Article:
Weight Off My Shoulders

A crazy thing happened to me last week. After a particularly cathartic (and painful-thank you IT band) Tuesday run with my gal pals Chloe and Stephanie, Stephanie and I shared an Uber ride home. We were talking about smoothies when Stephanie shared a story about this time she ended up in a Celebrity trainer's home sampling their new "protein" powder collection. She made a hilarious joke about drinking enough chemicals to be a walking bomb when our Uber driver couldn't help but laugh with us. He jumped into our conversation and we started talking.

Eventually we got on the topic of body weight and he told us that he had recently lost a significant amount of weight by cutting out sugar and processed foods, eating healthy and walking regularly. "Wonderful!" Stephanie and I proclaimed from the backseat, "What an accomplishment." Because it is. I know because I've been there. I had to work really hard to lose the 75+ pounds I gained after my brother passed away and I had to work even harder to overcome my issues with the way I looked. So I know it's not easy. The experience changes who you are as a human being and how you think about yourself and food.

Before and After


But then he asked me about my weight since I ran marathons. He asked me how much I weighed and I told him that I had no clue. That I hadn't weighed myself since March when I got my yearly physical. So he goes, "You can't weigh more than 130 if you run marathons." And I started laughing because the last time I stepped on a scale, I weighed 160 pounds. He goes, "Impossible. How could you run a marathon in under 4 hours and weigh 160 pounds." And instantly, despite the fact that I am very confident with my incredibly strong body, his comment made me feel ashamed of my weight WHICH MAKES ABSOLUTELY NO SENSE. I ran three marathons this year and I was on my way back from a run...why was I feeling self conscious?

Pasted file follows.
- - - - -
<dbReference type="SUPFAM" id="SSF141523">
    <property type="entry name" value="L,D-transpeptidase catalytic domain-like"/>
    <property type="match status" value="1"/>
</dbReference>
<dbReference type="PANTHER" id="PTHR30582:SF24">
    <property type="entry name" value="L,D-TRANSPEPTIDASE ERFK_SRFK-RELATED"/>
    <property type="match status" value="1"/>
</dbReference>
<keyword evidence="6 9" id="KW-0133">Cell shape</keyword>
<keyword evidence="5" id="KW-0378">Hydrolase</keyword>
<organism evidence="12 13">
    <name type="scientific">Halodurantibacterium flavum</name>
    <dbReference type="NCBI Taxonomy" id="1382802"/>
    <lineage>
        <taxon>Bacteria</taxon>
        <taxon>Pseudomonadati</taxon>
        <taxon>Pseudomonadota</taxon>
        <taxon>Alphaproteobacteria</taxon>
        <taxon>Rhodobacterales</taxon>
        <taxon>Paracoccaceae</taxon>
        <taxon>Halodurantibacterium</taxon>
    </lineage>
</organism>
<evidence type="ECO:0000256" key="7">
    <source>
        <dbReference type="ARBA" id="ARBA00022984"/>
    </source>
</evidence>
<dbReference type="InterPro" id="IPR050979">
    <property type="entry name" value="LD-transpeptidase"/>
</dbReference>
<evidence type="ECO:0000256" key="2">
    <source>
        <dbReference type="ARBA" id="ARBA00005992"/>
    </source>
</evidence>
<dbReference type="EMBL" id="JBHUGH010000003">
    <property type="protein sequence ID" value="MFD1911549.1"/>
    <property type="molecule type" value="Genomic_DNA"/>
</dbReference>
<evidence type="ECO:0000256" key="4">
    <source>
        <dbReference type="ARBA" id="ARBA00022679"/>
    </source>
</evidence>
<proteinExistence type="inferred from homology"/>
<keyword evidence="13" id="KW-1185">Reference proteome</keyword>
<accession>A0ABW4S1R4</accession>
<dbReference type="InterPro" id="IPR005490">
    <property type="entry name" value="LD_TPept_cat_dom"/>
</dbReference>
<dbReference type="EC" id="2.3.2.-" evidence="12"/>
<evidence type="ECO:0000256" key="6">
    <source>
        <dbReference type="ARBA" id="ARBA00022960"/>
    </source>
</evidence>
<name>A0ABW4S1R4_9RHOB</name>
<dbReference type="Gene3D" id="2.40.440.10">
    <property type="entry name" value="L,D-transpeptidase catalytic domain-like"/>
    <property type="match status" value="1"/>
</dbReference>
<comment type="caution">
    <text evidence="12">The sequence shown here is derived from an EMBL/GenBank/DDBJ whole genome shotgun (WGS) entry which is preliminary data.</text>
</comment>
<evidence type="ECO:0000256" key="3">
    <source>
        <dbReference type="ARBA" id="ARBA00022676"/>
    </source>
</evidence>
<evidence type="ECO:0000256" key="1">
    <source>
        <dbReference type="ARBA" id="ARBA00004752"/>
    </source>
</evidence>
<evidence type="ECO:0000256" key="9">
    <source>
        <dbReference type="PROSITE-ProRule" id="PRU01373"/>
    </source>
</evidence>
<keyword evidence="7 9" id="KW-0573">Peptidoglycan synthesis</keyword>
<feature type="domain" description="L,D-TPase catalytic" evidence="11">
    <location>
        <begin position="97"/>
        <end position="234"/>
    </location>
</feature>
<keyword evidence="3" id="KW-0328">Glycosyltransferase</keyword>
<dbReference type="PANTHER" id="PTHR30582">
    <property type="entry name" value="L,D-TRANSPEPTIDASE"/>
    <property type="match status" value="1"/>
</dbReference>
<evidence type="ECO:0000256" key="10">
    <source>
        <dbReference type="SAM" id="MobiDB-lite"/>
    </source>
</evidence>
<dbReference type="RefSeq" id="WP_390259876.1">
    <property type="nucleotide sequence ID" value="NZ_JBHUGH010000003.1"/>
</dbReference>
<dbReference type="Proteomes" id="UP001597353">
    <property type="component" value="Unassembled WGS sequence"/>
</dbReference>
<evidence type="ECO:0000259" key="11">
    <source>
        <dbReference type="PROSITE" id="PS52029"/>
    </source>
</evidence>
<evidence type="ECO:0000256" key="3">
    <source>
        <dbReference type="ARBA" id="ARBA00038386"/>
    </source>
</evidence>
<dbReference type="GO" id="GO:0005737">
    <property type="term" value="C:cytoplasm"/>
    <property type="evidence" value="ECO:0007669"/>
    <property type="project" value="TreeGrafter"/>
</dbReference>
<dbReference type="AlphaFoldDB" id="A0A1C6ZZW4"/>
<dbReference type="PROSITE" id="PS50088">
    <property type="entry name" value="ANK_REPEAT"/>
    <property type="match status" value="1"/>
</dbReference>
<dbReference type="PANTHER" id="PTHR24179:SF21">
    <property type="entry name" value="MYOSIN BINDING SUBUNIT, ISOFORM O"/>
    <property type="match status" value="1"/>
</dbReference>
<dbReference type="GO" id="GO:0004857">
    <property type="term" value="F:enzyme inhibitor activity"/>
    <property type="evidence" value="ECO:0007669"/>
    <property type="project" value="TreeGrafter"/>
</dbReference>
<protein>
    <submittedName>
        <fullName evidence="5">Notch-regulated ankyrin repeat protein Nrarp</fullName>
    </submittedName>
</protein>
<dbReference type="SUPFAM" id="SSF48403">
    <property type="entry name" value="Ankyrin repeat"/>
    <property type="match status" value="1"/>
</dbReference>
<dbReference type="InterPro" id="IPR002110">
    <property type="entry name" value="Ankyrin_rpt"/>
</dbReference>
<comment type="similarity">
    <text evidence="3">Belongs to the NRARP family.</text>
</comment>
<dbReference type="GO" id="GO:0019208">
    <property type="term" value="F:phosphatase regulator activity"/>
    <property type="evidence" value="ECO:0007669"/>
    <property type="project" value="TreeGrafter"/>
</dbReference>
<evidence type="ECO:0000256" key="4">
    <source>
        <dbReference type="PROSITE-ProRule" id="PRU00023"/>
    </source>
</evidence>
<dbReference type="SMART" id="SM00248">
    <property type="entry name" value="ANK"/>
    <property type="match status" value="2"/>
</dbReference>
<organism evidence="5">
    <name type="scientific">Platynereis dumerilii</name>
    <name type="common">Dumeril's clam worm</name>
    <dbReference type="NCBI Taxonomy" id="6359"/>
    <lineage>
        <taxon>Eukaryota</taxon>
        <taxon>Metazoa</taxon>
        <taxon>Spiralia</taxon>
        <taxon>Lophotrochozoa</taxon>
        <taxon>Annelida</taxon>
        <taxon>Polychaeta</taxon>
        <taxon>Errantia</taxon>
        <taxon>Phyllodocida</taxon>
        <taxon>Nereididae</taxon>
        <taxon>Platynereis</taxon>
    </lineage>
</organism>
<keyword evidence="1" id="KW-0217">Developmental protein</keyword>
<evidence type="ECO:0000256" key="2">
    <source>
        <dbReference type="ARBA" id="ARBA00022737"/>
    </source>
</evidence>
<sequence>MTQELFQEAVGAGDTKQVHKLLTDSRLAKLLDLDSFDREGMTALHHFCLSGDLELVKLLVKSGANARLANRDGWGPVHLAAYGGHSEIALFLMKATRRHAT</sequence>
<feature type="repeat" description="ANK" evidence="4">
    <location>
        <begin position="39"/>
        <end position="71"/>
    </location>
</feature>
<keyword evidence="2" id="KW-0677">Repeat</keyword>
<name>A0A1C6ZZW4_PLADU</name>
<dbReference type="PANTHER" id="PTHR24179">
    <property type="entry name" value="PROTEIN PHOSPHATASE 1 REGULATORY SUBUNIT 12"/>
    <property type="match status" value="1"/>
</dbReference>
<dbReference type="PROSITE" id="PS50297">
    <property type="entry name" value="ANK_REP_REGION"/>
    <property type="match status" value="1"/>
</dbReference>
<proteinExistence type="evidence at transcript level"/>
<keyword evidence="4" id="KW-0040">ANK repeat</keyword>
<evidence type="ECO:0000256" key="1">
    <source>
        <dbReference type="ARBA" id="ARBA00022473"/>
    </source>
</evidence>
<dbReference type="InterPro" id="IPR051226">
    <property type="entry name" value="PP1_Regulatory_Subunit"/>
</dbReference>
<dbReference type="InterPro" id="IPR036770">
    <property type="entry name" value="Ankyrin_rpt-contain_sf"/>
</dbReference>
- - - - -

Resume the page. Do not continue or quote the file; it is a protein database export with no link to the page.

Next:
All it took was one comment and in an instant, I remembered how uncomfortable I used to feel in my own skin. My weight was never the issue, it was the way I felt about myself. I didn't respect myself or believe that I was desirable and beautiful. So I treated myself that way and my problems snowballed from there. It's incredible how quickly you can self destruct when you have a fragile self esteem. 

Four years ago, I would have gone upstairs and tried to convince myself that my weight didn't bother me as I cried myself to sleep. This time, I admitted that I felt uncomfortable and self conscious. And with that truth, I immediately felt better because I know how important it is to remove shame by being honest about feeling self conscious. Then I close my eyes and remember what I felt like when I crossed the finish line of the New York City Marathon. That helps me shake off any lingering doubts and remind myself that I have a body and a weight I am really very proud of.

It still baffles my brain that people spend so much time worrying about a number on the scale. But I don't care about what I weigh because a number on a scale doesn't motivate me. It does the opposite, it discourages me. I'm motivated by a sense of accomplishment and the feeling I get when I reach a goal like running a half marathon or feeling unstoppable during an intense track or hill session. I spent years trying to hit a goal weight and it made me feel like shit. Now I know the difference between feeling strong and feeling skinny and strong wins every, single, time.